In 2011, Vincent Charollais joined the expatriate community in Czech Republic and launched his Telecom company, DH Telecom a.s.,. What charmed him from the glorious city of Paris to be an entrepreneur in Prague?
In the beginning, Vincent left Paris for Bratislava when he was a consultant for an engineering company. This project was supposed to last only 2 years, but Vincent had no intention to come back, so he launched a printing company in Bratislava. There, he met with investors specialized in telecommunications. Getting to know one of their projects – a contract phone offer destined to foreigners in Czech Republic – he helped by looking for leads in Asia and developing the business plan. During the two following years, he was promoted to General Director for OpenCall and then for DH Telecom A.S, which acquired OpenCall.
Prague is reputable for its life quality. The population is young and dynamic. People are benevolent and it’s always festive not only in bars but also on the street. You also feel safe in the city. The cost of living as well as the recent economic recovery are probably one of the reasons.
The environment is fit for entrepreneurship, and the obstacles are rather rare. The language issue can turn out to be an asset for expatriates. Indeed, the discussions are, in majority, made in English regarding business. Furthermore, the population has a fairly good working knowledge in English. Numerous international leaders (from multinationals) are foreigners and thus, being an expatriate can give you a better credibility. English is also an asset to create a business network, which is essential in Czech Republic for any fund raising. Indeed, investors rely on trust and the best way to meet is to be introduced by someone in their network.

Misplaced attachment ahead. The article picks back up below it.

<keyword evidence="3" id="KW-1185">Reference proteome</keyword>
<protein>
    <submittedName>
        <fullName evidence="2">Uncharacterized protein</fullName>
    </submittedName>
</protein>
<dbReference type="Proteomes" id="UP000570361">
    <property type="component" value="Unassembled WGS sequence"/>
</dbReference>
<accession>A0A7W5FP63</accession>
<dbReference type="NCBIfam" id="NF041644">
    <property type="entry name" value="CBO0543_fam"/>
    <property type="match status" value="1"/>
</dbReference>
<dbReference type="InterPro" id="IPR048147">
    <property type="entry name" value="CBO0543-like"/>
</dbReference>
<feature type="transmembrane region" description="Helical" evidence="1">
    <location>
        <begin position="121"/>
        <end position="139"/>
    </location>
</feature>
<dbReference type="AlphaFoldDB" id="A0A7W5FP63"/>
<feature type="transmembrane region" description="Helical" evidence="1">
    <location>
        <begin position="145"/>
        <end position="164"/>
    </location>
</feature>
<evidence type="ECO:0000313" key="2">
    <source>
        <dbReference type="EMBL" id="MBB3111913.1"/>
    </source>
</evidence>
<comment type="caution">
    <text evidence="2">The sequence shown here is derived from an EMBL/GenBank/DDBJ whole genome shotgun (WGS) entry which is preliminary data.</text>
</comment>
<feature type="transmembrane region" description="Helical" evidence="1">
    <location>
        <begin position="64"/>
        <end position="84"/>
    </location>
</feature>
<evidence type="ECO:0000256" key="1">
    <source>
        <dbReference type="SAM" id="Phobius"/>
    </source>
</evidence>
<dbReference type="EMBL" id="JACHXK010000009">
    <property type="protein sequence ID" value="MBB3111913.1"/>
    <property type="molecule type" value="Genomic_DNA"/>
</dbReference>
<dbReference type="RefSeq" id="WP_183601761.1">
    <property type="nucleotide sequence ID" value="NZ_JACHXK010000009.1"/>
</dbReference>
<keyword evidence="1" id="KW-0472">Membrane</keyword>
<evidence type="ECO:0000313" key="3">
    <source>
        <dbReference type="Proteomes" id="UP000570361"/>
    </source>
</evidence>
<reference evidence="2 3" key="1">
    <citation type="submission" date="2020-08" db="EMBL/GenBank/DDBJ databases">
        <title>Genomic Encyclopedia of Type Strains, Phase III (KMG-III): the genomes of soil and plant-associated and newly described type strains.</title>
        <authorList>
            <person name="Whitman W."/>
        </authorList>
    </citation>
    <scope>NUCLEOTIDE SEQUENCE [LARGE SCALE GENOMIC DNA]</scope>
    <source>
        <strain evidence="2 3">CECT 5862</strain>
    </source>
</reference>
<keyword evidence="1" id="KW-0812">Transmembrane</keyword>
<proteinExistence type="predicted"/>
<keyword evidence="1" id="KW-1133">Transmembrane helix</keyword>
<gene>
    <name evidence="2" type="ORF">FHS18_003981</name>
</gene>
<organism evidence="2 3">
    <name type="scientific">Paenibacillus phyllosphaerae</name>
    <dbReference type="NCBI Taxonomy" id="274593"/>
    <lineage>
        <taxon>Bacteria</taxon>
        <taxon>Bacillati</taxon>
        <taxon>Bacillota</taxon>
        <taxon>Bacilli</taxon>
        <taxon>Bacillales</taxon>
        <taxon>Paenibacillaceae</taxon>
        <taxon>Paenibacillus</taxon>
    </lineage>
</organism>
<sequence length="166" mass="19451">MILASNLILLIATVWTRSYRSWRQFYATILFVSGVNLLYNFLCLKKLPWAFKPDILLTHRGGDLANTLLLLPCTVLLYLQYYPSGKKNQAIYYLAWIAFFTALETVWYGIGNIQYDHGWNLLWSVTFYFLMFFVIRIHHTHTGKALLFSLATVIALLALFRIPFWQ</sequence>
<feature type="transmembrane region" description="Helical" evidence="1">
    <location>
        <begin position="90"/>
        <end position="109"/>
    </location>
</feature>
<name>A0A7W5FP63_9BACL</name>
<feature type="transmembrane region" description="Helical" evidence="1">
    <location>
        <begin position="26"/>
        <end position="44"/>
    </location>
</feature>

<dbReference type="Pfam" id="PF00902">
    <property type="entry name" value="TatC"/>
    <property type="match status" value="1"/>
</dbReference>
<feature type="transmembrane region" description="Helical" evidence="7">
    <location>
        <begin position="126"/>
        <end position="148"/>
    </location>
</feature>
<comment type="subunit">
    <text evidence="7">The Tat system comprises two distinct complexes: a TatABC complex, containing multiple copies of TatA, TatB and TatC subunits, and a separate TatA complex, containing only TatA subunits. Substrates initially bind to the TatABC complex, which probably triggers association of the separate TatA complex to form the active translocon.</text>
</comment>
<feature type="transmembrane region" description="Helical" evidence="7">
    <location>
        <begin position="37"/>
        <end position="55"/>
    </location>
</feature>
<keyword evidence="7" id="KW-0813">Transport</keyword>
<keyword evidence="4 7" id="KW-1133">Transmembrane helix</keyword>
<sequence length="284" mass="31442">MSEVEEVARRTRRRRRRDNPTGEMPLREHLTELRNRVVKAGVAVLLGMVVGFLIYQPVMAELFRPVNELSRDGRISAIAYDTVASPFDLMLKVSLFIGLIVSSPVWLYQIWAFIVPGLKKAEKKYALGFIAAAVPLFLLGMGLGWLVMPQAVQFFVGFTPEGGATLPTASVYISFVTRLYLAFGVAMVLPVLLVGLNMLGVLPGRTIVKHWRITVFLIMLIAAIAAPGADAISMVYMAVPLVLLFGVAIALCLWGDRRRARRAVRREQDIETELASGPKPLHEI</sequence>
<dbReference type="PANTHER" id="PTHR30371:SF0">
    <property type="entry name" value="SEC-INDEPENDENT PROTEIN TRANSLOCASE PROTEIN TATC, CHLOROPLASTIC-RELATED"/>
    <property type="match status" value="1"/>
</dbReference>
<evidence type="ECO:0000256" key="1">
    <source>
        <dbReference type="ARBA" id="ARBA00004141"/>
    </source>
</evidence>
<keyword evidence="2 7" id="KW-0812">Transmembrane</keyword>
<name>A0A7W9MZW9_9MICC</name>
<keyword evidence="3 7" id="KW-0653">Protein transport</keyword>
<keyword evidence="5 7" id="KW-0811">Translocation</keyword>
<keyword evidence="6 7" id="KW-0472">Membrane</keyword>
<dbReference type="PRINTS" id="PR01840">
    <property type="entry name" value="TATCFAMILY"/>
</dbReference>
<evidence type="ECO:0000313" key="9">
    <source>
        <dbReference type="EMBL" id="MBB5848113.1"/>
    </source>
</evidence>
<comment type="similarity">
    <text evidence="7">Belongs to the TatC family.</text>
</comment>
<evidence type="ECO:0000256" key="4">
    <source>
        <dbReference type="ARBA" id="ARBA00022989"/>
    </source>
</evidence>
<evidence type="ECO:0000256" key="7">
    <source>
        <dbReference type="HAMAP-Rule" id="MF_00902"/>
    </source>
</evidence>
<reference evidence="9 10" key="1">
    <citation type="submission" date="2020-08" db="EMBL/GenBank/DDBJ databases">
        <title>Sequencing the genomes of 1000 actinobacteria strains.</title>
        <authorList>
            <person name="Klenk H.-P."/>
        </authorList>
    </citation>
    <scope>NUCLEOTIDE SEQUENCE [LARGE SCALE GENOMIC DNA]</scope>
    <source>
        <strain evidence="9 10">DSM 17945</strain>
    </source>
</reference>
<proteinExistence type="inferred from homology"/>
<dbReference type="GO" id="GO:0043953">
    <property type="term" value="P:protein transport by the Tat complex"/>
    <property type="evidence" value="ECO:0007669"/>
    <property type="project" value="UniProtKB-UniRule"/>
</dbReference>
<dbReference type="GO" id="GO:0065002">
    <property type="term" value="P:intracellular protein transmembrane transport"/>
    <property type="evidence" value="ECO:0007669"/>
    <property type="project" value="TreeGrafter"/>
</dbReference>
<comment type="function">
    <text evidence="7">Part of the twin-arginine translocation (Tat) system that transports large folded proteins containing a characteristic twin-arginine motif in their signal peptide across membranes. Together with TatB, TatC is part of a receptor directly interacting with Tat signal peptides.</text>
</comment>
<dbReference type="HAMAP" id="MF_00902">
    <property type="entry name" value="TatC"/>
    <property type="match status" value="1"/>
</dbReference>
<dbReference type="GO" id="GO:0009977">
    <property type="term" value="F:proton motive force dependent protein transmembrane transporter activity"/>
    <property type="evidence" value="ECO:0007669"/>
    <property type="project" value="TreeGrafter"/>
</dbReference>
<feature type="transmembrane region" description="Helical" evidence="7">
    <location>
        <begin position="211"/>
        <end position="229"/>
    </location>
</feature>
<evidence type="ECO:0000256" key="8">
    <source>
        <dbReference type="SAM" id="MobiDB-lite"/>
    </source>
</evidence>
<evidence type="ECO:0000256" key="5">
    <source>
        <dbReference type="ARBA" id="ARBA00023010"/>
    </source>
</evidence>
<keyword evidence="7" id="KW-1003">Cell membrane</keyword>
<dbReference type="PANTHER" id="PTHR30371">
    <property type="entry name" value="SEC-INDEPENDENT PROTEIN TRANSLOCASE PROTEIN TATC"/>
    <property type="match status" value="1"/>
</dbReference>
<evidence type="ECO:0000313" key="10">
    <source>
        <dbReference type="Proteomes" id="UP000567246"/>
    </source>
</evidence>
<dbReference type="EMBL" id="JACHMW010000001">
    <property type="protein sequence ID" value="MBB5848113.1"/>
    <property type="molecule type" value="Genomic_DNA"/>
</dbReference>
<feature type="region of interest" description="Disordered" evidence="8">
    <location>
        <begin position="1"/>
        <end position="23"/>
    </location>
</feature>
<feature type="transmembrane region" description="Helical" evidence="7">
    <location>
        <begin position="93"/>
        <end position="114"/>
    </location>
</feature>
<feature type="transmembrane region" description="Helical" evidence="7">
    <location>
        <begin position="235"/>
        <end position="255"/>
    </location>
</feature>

However, in this prolific ecosystem, the difficulty stills exist. If a project does not go through, it is probably because of an inadequate market study. Let’s take the example of the Telecom market: among the 100s Czech virtual mobile operators which seized the opportunity of the market’s opening to MVNOs, 90% failed. They knew it was a tremendous opportunity but their strategy and their marketing studies were neglected.
Moreover, some sectors have to deal with a high employment offer rate (unemployment rate is only about 3.7% in Czech Republic and even lower in Prague). The result is a lack of loyalty from the qualified and educated workforce – so a high turnover – and a long recruitment process.
In a nutshell, by choosing Prague, you choose a hard working community but also a laid back atmostphere to leave in : Work hard & play hard!